The rhynchodaeal epithelium is unciliated and shows no significant regional differences in thickness throughout its length; it is generally thinner dorsally and ventrally (20– 30 µm thick) than laterally (35–60 µm thick); acidophilic glandular cells predominate, but in one specimen basophilic glandular cells also occur ( Fig. 17AView FIGURE 17). The rhynchodaeum is innervated ventrolaterally on each side by 3–5 nerves from the sub­epidermal neuro­glandular layer; the rhynchodaeal nervous layer is located basal to the glandular epithelium. A definite rhynchodaeal sphincter was not found. A rhynchodaeal caecum is absent; in one specimen, however, a lateral bulge was found on one side, probably caused by contraction during fixation.

The rhynchocoel does not extend to the posterior end of the body. Its wall is composed of separate outer circular and inner longitudinal muscle layers. Posteriorly, it is not developed into a muscular sac. No rhynchocoel caecum was found.

The proboscis insertion is located pre­cerebrally. Four regions can be discerned in the proboscis. The anteriormost region, in retracted position, comprises about 5% of the length of the organ including the proboscis retractor muscle, and is composed of an outer glandular layer, a neural layer, an inner longitudinal muscle layer, an outer circular muscle layer, and an endothelium ( Fig. 18AView FIGURE 18). The second portion, about 22% of the length of the organ, has three muscle layers, including an additional outer circular muscle layer between the neural layer and the longitudinal muscle layer ( Fig. 18BView FIGURE 18). This region is not radially symmetrical, but has a single muscle cross between the inner and outer circular muscle layers ( Fig. 18CView FIGURE 18), although the muscle cross is not always obvious throughout this region. When the muscle cross is viewed in a 12­o’clock position, there are additional glandular masses at 4 and 8 o’clock between the outer glandular layer and the neural layer; these glandular masses contain conspicuous acidophilic spherical bodies up to 10 µm in diameter ( Fig. 18BView FIGURE 18). The third region, about 27% of the length of the organ, is still composed of three muscle layers with a single muscle cross, but lacks the glandular masses containing spherical bodies ( Fig. 18DView FIGURE 18). The last region, about 34% of the length of the organ, has almost the same construction as the first region, but has minute acidophilic spherules near the surface of the epithelium ( Fig. 18EView FIGURE 18). It is followed by the proboscis retractor muscle ( Fig. 19AView FIGURE 19), 12% of the length of the organ, composed entirely of longitudinal muscle fibres; the proboscis retractor muscle posteriorly attaches to the ventral wall of the rhynchocoel.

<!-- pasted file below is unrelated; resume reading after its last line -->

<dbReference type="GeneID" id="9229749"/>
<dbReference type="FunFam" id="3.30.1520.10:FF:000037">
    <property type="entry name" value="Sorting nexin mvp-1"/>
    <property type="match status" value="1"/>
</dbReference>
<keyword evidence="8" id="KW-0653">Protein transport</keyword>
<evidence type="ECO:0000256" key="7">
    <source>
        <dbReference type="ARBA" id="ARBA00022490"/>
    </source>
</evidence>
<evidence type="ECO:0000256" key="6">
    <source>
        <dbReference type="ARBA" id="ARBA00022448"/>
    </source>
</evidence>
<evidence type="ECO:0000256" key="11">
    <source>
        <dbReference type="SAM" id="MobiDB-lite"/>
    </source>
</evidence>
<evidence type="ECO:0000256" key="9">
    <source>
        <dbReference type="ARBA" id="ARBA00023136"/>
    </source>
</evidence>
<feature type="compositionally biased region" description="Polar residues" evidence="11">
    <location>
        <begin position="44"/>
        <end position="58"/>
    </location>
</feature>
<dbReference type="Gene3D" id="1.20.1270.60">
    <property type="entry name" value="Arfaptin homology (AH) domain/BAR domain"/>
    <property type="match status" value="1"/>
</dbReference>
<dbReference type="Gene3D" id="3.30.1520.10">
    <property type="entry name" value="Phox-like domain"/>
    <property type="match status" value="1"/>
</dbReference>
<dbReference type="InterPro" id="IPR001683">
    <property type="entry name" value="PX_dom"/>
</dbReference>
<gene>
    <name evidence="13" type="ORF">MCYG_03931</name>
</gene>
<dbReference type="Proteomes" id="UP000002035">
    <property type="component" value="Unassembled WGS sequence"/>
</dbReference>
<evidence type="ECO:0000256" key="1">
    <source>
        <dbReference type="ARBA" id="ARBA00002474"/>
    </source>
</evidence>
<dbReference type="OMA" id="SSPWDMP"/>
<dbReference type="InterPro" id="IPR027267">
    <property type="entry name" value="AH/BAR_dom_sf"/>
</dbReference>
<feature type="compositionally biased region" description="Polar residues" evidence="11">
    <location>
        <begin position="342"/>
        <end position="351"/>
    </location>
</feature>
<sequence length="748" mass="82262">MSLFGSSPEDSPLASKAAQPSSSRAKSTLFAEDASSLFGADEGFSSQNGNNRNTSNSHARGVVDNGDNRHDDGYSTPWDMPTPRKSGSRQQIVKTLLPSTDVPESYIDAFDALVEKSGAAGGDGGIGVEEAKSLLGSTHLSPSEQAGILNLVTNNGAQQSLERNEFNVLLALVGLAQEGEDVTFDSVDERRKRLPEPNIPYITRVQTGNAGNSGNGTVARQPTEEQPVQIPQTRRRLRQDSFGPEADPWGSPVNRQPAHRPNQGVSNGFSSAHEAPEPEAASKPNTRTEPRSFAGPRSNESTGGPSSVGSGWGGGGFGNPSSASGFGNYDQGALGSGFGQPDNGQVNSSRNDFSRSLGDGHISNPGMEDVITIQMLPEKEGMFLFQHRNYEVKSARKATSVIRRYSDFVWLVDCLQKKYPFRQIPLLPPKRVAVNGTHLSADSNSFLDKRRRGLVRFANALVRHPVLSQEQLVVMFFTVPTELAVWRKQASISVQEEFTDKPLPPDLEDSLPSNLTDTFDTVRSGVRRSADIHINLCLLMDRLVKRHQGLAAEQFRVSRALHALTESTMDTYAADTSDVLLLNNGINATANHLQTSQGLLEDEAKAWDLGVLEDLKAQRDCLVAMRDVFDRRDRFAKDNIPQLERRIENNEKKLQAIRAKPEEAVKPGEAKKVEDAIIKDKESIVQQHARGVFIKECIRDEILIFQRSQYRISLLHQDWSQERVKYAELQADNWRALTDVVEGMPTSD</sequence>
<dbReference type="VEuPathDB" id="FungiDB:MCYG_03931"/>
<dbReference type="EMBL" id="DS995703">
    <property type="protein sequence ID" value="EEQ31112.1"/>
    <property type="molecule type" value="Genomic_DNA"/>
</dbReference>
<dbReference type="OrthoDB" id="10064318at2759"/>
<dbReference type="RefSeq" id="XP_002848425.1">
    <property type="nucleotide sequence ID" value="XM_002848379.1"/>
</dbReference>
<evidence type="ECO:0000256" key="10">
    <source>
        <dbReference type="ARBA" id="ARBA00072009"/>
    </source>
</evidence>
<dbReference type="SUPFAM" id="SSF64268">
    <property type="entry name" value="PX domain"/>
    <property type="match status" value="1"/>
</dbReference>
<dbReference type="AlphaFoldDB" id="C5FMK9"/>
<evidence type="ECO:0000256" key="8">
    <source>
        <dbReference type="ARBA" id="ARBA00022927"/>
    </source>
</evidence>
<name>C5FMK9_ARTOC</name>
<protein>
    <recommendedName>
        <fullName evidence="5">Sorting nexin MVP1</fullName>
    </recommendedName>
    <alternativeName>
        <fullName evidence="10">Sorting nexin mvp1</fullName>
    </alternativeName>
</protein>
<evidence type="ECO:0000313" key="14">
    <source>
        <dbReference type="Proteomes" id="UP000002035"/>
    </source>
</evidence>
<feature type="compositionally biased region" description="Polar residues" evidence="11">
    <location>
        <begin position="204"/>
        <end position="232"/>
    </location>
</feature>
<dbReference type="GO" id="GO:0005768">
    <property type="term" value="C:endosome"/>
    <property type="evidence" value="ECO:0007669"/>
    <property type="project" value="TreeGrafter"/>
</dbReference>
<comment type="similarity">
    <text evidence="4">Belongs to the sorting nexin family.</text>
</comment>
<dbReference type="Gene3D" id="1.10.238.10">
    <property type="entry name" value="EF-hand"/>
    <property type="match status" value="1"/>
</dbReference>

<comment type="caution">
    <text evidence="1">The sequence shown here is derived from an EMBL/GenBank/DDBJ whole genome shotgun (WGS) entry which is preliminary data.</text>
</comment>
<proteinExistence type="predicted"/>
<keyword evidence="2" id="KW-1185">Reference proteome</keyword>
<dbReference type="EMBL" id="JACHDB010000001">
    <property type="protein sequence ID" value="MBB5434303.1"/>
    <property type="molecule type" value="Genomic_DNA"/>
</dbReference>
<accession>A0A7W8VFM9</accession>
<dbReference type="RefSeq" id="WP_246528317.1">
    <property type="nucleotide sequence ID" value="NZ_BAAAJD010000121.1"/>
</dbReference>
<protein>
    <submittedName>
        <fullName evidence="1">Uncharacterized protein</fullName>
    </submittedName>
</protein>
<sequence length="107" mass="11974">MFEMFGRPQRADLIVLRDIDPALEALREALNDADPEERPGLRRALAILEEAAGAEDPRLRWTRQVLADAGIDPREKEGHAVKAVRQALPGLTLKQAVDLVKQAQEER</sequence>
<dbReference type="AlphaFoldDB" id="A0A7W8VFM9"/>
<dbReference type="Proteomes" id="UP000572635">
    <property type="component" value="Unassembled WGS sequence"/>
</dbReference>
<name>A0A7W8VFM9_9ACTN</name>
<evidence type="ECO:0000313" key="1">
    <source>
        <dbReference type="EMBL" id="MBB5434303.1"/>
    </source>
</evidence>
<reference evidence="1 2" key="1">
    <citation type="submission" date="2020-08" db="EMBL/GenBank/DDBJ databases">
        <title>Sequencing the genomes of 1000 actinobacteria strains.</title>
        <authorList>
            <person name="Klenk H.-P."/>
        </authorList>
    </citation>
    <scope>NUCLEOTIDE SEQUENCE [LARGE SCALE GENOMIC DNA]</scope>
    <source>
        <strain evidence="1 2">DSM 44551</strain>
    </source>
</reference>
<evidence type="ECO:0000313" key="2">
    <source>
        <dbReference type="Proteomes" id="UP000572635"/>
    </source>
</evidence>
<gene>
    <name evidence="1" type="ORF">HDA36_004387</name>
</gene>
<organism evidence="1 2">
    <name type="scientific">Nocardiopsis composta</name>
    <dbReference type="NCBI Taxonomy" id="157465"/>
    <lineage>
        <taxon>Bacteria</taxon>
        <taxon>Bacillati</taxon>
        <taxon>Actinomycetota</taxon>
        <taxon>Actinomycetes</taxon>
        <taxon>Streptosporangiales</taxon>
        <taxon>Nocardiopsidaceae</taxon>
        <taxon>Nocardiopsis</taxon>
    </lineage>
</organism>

Alimentary canal

The mouth opens just behind the cerebral sensory organs. The buccal/foregut wall is densely ciliated, with both acido­ and basophilic glandular cells; the foregut is about 3 mm long. The intestinal wall contains mainly acidophilic cells, but a small number of basophils cells are also found. The intestine has no lateral diverticula, which, however, appear to be present regionally because the gonads are deeply embedded in the intestinal wall.

Blood system

A pair of lateral cephalic lacunae meets anteriorly above the rhynchodaeal opening. After passing through the cerebral ring, they connect ventrally to form a cross­sectionally U­shaped vessel; a thick­walled mid­dorsal vessel is dorsally branched off from the upper surface of the ventral portion of the U­shaped lacuna to enter the rhynchocoel ( Fig. 19BView FIGURE 19). The U­shaped lacuna, with its two arms surrounding the cerebral sensory organs ( Fig. 19BView FIGURE 19), then divides into two lateral lacunae just anterior to the mouth with the bottom becoming closed between the buccal wall and rhynchocoel. In the foregut region, the thinwalled lacunae lie lateral to the rhynchocoel and above the lateral edges of the foregut, and give rise ventrally to a delicate vascular network that surrounds the foregut laterally, ventrolaterally, and ventrally. In the anterior intestinal region, the vascular network converges posteriorly with a thick­walled lateral blood vessel on each side of the body, while the thin­walled lateral lacunae remain for a short distance, flanked by the rhynchocoel, before ending blindly. The lateral vessels lie ventrolateral to the alimentary canal between the splanchnic and body­wall longitudinal muscle layers. Initially each lateral vessel, together with the bordering splanchnic muscle layer, is distinctly embedded in the gut wall ( Fig. 16View FIGURE 16). Posteriorly, even after the splanchnic muscle layer disappears, the lateral vessels remain in close contact with the intestine.

The mid­dorsal vessel runs inside the rhynchocoel to form a rhynchocoelic villus, then runs down between the rhynchocoel wall and the alimentary canal in the posterior foregut region. Farther backward in the intestinal region, the intestinal wall around the mid­dorsal vessel contains basophilic cells ( Fig. 19AView FIGURE 19).

Pseudometameric transverse connections between the lateral and mid­dorsal vessels in the intestinal region were not found.

Nervous system